|v. t.||1.||To lease again; to grant a new lease of; to let back.|
|1.||To let loose again; to set free from restraint, confinement, or servitude; to give liberty to, or to set at liberty; to let go.|
|2.||To relieve from something that confines, burdens, or oppresses, as from pain, trouble, obligation, penalty.|
|3.||(Law) To let go, as a legal claim; to discharge or relinquish a right to, as lands or tenements, by conveying to another who has some right or estate in possession, as when the person in remainder releases his right to the tenant in possession; to quit.|
|4.||To loosen; to relax; to remove the obligation of; |
|n.||1.||The act of letting loose or freeing, or the state of being let loose or freed; liberation or discharge from restraint of any kind, as from confinement or bondage.|
|2.||Relief from care, pain, or any burden.|
|3.||Discharge from obligation or responsibility, as from debt, penalty, or claim of any kind; acquittance.|
|4.||(Law) A giving up or relinquishment of some right or claim; a conveyance of a man's right in lands or tenements to another who has some estate in possession; a quitclaim.|
|5.||(Steam Engine) The act of opening the exhaust port to allow the steam to escape.|
|6.||(Mach.) A device adapted to hold or release a device or mechanism as required;|
|7.||(Phon.) The act or manner of ending a sound.|
|8.||(Railroads) In the block-signaling system, a printed card conveying information and instructions to be used at intermediate sidings without telegraphic stations.|
|Noun||1.||release - merchandise issued for sale or public showing (especially a record or film); "a new release from the London Symphony Orchestra"|
|2.||release - the act of liberating someone or something|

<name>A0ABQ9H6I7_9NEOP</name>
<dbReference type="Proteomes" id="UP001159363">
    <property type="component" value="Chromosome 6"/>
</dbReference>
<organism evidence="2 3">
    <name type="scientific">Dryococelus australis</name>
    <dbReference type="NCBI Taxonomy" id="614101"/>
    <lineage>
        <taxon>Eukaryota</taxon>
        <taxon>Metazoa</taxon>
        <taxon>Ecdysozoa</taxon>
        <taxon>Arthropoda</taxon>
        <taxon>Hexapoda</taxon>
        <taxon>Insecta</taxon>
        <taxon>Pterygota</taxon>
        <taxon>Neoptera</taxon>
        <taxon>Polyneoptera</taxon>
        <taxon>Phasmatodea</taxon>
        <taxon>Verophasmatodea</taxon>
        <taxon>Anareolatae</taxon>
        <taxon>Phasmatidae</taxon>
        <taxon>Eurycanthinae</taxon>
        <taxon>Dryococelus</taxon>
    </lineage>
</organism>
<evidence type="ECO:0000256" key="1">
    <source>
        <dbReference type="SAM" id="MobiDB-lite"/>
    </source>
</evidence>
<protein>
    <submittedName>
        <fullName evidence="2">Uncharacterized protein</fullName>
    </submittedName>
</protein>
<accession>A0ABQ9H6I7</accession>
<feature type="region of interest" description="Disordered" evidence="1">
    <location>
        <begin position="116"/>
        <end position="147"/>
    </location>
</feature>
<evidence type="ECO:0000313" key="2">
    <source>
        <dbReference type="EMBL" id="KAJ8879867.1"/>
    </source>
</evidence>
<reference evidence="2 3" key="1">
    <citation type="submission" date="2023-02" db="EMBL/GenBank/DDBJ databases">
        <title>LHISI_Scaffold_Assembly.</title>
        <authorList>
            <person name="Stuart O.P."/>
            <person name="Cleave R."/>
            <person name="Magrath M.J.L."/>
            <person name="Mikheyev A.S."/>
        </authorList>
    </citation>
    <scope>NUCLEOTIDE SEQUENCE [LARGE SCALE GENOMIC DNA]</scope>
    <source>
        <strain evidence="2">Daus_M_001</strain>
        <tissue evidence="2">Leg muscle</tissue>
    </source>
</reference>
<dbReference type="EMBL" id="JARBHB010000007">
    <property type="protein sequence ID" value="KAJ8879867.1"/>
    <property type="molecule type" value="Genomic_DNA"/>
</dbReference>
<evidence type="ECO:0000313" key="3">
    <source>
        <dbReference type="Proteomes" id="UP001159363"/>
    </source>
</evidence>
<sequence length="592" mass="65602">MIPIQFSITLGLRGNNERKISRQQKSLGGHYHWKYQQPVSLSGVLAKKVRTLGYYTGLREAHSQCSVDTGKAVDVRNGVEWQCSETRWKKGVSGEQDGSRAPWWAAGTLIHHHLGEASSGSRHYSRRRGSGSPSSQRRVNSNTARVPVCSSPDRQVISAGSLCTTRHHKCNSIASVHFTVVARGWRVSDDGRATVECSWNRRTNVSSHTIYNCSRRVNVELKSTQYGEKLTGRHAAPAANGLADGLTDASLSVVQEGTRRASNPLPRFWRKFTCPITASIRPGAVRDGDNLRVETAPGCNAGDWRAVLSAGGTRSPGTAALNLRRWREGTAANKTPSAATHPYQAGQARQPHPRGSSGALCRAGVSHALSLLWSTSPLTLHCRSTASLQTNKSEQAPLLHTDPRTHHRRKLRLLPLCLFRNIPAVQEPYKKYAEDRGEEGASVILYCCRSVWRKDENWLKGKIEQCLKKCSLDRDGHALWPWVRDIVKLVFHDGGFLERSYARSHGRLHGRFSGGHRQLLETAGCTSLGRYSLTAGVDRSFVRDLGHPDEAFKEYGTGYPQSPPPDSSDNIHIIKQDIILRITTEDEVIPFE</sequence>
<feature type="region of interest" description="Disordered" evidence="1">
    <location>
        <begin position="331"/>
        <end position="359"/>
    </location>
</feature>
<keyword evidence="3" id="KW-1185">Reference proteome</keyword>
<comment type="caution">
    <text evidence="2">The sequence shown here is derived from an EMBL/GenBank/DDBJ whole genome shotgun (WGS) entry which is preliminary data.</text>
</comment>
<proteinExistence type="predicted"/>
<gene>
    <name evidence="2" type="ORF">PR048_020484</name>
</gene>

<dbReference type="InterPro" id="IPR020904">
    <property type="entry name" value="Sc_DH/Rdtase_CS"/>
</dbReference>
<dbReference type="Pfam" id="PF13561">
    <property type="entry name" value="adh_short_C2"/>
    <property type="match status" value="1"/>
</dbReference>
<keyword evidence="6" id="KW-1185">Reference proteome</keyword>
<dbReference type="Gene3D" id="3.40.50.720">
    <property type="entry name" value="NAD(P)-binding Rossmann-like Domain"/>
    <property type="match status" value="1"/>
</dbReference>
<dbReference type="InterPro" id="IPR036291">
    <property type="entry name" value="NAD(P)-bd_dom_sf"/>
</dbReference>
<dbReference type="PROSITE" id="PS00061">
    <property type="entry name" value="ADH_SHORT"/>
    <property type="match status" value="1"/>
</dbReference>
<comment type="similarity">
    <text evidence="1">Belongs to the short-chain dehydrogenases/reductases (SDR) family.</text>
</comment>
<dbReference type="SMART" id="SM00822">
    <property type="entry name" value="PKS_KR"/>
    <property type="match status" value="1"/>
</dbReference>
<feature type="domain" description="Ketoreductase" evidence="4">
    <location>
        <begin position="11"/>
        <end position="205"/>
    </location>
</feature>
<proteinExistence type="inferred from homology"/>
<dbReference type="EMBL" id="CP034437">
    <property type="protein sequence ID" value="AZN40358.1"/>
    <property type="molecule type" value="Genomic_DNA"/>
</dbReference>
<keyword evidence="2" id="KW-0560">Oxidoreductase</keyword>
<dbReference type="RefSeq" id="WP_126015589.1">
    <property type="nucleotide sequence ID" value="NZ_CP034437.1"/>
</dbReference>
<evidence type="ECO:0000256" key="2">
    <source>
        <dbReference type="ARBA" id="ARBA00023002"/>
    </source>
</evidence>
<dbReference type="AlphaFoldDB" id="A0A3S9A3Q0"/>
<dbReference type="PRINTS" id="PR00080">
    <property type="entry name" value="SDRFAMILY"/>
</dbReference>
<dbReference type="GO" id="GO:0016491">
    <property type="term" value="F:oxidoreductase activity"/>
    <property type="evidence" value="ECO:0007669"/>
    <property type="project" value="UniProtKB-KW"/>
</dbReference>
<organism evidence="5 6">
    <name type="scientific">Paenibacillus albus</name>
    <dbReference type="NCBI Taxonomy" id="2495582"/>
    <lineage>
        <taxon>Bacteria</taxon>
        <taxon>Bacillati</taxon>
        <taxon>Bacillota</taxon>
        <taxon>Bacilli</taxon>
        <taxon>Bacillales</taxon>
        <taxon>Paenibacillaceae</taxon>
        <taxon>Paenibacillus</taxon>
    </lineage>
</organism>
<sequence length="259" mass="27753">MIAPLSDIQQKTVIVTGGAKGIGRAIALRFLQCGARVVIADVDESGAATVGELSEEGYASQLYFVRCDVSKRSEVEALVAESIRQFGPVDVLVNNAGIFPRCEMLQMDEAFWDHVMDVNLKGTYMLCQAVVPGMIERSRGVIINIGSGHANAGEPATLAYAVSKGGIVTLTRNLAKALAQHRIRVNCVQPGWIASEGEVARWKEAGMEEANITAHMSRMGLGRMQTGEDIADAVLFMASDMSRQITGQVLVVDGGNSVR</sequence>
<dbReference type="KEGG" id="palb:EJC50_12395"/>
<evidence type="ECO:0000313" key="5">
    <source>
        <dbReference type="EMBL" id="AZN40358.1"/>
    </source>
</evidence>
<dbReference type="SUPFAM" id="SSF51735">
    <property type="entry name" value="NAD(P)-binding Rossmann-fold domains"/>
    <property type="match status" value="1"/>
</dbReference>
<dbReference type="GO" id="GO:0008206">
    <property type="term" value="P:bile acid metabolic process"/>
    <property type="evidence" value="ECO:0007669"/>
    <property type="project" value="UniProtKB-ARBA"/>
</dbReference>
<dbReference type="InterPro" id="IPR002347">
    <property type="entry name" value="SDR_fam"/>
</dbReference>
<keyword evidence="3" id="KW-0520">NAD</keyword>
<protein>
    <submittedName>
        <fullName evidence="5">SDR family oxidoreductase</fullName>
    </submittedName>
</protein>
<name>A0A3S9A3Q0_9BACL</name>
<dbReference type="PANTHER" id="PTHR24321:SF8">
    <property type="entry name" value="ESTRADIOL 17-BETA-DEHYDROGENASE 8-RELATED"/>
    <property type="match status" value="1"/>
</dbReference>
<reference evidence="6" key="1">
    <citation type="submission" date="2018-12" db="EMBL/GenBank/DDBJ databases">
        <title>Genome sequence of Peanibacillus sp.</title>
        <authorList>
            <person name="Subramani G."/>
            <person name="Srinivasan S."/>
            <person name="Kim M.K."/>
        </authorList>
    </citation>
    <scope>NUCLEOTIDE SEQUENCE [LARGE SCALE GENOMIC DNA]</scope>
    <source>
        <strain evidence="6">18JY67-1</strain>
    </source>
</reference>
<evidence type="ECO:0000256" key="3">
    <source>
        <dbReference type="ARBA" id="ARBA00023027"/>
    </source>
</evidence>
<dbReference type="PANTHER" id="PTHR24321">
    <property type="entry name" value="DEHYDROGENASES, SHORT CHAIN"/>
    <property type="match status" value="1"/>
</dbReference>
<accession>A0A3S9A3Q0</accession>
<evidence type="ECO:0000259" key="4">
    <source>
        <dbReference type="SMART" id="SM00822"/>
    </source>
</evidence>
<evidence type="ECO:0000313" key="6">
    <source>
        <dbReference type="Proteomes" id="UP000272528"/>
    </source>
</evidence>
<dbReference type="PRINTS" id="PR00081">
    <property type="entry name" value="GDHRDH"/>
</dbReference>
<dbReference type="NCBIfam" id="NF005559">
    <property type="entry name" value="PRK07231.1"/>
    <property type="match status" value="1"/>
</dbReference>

|3.||release - a process that liberates or discharges something; "there was a sudden release of oxygen"; "the release of iodine from the thyroid gland"|
|4.||release - an announcement distributed to members of the press in order to supplement or replace an oral presentation|
|5.||release - the termination of someone's employment (leaving them free to depart)|
|6.||release - euphemistic expressions for death; "thousands mourned his passing"|
|7.||release - a legal document evidencing the discharge of a debt or obligation|
|8.||release - activity that releases or expresses creative energy or emotion; "she had no other outlet for her feelings"; "he gave vent to his anger"|
|9.||release - the act of allowing a fluid to escape|
|10.||release - a formal written statement of relinquishment|
|11.||release - (music) the act or manner of terminating a musical phrase or tone|
Synonyms: tone ending
|Verb||1.||release - release, as from one's grip; "Let go of the door handle, please!"; "relinquish your grip on the rope--you won't fall"|
|2.||release - grant freedom to; free from confinement|
|3.||release - let (something) fall or spill a container; "turn the flour onto a plate"|
|4.||release - eliminate (substances) from the body|
|5.||release - prepare and issue for public distribution or sale; "publish a magazine or newspaper"|
|6.||release - generate and separate from cells or bodily fluids; "secrete digestive juices"; "release a hormone into the blood stream"|
|7.||release - make (information) available publication; "release the list with the names of the prisoners"|
|8.||release - part with a possession or right; "I am relinquishing my bedroom to the long-term house guest"; "resign a claim to the throne"|
|9.||release - make (assets) available; "release the holdings in the dictator's bank account"|
RELEASE. Releases are of two kinds. 1. Such as give up, discharge, or abandon a right of action. 2. Such as convey a man's interest or right to another, who has possession of it, or some estate in the same. Touch. 320; Litt. sec. 444; Nels. Ab. h.t.; Bac. Ab. h.t.; Vin. Ab. h.t.; Rolle's Ab. h.t.; Com. Dig. h.t.
RELEASE, contracts. A release is the giving or discharging of a right of